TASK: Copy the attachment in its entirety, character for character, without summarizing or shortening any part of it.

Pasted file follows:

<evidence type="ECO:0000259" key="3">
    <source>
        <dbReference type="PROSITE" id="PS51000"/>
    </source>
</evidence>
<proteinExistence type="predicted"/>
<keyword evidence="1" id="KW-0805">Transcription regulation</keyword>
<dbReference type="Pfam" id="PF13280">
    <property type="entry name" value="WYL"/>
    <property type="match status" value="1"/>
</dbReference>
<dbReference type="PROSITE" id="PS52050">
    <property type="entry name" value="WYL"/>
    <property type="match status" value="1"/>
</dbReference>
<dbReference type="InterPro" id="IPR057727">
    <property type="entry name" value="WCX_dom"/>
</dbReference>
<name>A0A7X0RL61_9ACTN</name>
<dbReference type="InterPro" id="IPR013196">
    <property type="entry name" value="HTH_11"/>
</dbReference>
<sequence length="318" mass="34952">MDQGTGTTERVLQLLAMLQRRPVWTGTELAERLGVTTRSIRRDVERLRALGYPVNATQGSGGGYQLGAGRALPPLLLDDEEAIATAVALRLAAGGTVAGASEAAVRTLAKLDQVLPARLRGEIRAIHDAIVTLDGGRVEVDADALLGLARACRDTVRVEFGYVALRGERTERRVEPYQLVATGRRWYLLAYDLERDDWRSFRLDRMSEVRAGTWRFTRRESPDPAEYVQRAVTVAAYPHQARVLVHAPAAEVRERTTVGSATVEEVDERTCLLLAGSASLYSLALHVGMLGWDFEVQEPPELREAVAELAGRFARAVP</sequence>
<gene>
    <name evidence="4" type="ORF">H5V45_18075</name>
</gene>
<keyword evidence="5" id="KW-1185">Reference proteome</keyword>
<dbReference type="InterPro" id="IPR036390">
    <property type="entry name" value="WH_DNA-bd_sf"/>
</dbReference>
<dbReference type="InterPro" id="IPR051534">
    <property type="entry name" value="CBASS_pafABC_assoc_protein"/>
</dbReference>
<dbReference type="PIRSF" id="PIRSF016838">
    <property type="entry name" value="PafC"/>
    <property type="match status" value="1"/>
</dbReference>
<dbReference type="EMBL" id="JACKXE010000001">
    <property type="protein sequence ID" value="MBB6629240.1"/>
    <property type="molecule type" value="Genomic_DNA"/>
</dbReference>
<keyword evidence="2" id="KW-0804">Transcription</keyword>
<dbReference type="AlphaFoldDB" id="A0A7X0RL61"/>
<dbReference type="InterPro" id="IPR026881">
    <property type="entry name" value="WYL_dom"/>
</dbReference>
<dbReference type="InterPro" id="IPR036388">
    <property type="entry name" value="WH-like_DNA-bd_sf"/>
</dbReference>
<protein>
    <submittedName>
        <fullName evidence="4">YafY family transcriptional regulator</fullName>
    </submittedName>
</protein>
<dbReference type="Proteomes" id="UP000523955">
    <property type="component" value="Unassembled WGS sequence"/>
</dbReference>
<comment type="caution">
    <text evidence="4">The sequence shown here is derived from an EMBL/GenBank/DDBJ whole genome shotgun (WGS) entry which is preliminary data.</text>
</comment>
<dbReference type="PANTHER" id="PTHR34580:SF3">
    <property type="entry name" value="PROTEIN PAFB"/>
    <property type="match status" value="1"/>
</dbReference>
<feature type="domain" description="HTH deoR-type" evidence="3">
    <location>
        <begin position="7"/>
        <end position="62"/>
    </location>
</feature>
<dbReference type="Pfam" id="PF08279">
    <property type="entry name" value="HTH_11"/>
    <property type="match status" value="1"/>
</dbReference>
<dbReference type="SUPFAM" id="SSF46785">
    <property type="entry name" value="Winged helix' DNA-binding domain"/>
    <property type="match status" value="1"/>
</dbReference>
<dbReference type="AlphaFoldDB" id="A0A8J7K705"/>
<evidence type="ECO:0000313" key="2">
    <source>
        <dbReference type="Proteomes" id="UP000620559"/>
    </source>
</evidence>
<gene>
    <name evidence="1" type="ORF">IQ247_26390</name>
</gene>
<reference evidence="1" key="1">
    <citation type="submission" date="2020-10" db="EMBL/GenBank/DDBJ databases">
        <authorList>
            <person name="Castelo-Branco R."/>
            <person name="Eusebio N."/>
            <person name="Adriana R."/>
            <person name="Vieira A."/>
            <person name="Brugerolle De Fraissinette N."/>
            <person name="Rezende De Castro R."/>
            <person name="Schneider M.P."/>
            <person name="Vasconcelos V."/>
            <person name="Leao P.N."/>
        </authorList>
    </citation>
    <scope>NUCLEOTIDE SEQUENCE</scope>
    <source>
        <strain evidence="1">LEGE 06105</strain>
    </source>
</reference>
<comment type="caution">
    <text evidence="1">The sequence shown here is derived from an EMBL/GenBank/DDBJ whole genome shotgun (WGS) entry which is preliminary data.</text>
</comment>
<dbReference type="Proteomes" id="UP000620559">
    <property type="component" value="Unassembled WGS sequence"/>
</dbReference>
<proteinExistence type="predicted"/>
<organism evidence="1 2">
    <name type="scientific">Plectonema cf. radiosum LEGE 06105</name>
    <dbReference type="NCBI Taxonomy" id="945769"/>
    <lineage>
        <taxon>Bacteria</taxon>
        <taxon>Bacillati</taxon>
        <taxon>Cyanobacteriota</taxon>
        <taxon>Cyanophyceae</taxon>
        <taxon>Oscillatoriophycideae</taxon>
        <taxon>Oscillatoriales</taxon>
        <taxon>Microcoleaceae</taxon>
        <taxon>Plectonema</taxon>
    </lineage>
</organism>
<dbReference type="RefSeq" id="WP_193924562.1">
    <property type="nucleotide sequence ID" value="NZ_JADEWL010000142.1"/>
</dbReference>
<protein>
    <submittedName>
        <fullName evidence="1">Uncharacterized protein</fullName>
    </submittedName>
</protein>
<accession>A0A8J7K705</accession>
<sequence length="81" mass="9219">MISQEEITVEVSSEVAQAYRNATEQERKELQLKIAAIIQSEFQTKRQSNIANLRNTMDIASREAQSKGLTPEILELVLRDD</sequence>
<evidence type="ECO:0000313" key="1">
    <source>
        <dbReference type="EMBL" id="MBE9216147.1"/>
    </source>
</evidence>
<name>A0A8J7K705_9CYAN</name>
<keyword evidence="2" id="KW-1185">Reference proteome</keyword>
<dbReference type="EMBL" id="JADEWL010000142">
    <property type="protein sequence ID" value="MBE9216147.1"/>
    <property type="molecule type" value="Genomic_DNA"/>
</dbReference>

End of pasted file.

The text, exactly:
<evidence type="ECO:0000259" key="3">
    <source>
        <dbReference type="PROSITE" id="PS51000"/>
    </source>
</evidence>
<proteinExistence type="predicted"/>
<keyword evidence="1" id="KW-0805">Transcription regulation</keyword>
<dbReference type="Pfam" id="PF13280">
    <property type="entry name" value="WYL"/>
    <property type="match status" value="1"/>
</dbReference>
<dbReference type="PROSITE" id="PS52050">
    <property type="entry name" value="WYL"/>
    <property type="match status" value="1"/>
</dbReference>
<dbReference type="InterPro" id="IPR057727">
    <property type="entry name" value="WCX_dom"/>
</dbReference>
<name>A0A7X0RL61_9ACTN</name>
<dbReference type="InterPro" id="IPR013196">
    <property type="entry name" value="HTH_11"/>
</dbReference>
<sequence length="318" mass="34952">MDQGTGTTERVLQLLAMLQRRPVWTGTELAERLGVTTRSIRRDVERLRALGYPVNATQGSGGGYQLGAGRALPPLLLDDEEAIATAVALRLAAGGTVAGASEAAVRTLAKLDQVLPARLRGEIRAIHDAIVTLDGGRVEVDADALLGLARACRDTVRVEFGYVALRGERTERRVEPYQLVATGRRWYLLAYDLERDDWRSFRLDRMSEVRAGTWRFTRRESPDPAEYVQRAVTVAAYPHQARVLVHAPAAEVRERTTVGSATVEEVDERTCLLLAGSASLYSLALHVGMLGWDFEVQEPPELREAVAELAGRFARAVP</sequence>
<gene>
    <name evidence="4" type="ORF">H5V45_18075</name>
</gene>
<keyword evidence="5" id="KW-1185">Reference proteome</keyword>
<dbReference type="InterPro" id="IPR036390">
    <property type="entry name" value="WH_DNA-bd_sf"/>
</dbReference>
<dbReference type="InterPro" id="IPR051534">
    <property type="entry name" value="CBASS_pafABC_assoc_protein"/>
</dbReference>
<dbReference type="PIRSF" id="PIRSF016838">
    <property type="entry name" value="PafC"/>
    <property type="match status" value="1"/>
</dbReference>
<dbReference type="EMBL" id="JACKXE010000001">
    <property type="protein sequence ID" value="MBB6629240.1"/>
    <property type="molecule type" value="Genomic_DNA"/>
</dbReference>
<keyword evidence="2" id="KW-0804">Transcription</keyword>
<dbReference type="AlphaFoldDB" id="A0A7X0RL61"/>
<dbReference type="InterPro" id="IPR026881">
    <property type="entry name" value="WYL_dom"/>
</dbReference>
<dbReference type="InterPro" id="IPR036388">
    <property type="entry name" value="WH-like_DNA-bd_sf"/>
</dbReference>
<protein>
    <submittedName>
        <fullName evidence="4">YafY family transcriptional regulator</fullName>
    </submittedName>
</protein>
<dbReference type="Proteomes" id="UP000523955">
    <property type="component" value="Unassembled WGS sequence"/>
</dbReference>
<comment type="caution">
    <text evidence="4">The sequence shown here is derived from an EMBL/GenBank/DDBJ whole genome shotgun (WGS) entry which is preliminary data.</text>
</comment>
<dbReference type="PANTHER" id="PTHR34580:SF3">
    <property type="entry name" value="PROTEIN PAFB"/>
    <property type="match status" value="1"/>
</dbReference>
<feature type="domain" description="HTH deoR-type" evidence="3">
    <location>
        <begin position="7"/>
        <end position="62"/>
    </location>
</feature>
<dbReference type="Pfam" id="PF08279">
    <property type="entry name" value="HTH_11"/>
    <property type="match status" value="1"/>
</dbReference>
<dbReference type="SUPFAM" id="SSF46785">
    <property type="entry name" value="Winged helix' DNA-binding domain"/>
    <property type="match status" value="1"/>
</dbReference>
<dbReference type="AlphaFoldDB" id="A0A8J7K705"/>
<evidence type="ECO:0000313" key="2">
    <source>
        <dbReference type="Proteomes" id="UP000620559"/>
    </source>
</evidence>
<gene>
    <name evidence="1" type="ORF">IQ247_26390</name>
</gene>
<reference evidence="1" key="1">
    <citation type="submission" date="2020-10" db="EMBL/GenBank/DDBJ databases">
        <authorList>
            <person name="Castelo-Branco R."/>
            <person name="Eusebio N."/>
            <person name="Adriana R."/>
            <person name="Vieira A."/>
            <person name="Brugerolle De Fraissinette N."/>
            <person name="Rezende De Castro R."/>
            <person name="Schneider M.P."/>
            <person name="Vasconcelos V."/>
            <person name="Leao P.N."/>
        </authorList>
    </citation>
    <scope>NUCLEOTIDE SEQUENCE</scope>
    <source>
        <strain evidence="1">LEGE 06105</strain>
    </source>
</reference>
<comment type="caution">
    <text evidence="1">The sequence shown here is derived from an EMBL/GenBank/DDBJ whole genome shotgun (WGS) entry which is preliminary data.</text>
</comment>
<dbReference type="Proteomes" id="UP000620559">
    <property type="component" value="Unassembled WGS sequence"/>
</dbReference>
<proteinExistence type="predicted"/>
<organism evidence="1 2">
    <name type="scientific">Plectonema cf. radiosum LEGE 06105</name>
    <dbReference type="NCBI Taxonomy" id="945769"/>
    <lineage>
        <taxon>Bacteria</taxon>
        <taxon>Bacillati</taxon>
        <taxon>Cyanobacteriota</taxon>
        <taxon>Cyanophyceae</taxon>
        <taxon>Oscillatoriophycideae</taxon>
        <taxon>Oscillatoriales</taxon>
        <taxon>Microcoleaceae</taxon>
        <taxon>Plectonema</taxon>
    </lineage>
</organism>
<dbReference type="RefSeq" id="WP_193924562.1">
    <property type="nucleotide sequence ID" value="NZ_JADEWL010000142.1"/>
</dbReference>
<protein>
    <submittedName>
        <fullName evidence="1">Uncharacterized protein</fullName>
    </submittedName>
</protein>
<accession>A0A8J7K705</accession>
<sequence length="81" mass="9219">MISQEEITVEVSSEVAQAYRNATEQERKELQLKIAAIIQSEFQTKRQSNIANLRNTMDIASREAQSKGLTPEILELVLRDD</sequence>
<evidence type="ECO:0000313" key="1">
    <source>
        <dbReference type="EMBL" id="MBE9216147.1"/>
    </source>
</evidence>
<name>A0A8J7K705_9CYAN</name>
<keyword evidence="2" id="KW-1185">Reference proteome</keyword>
<dbReference type="EMBL" id="JADEWL010000142">
    <property type="protein sequence ID" value="MBE9216147.1"/>
    <property type="molecule type" value="Genomic_DNA"/>
</dbReference>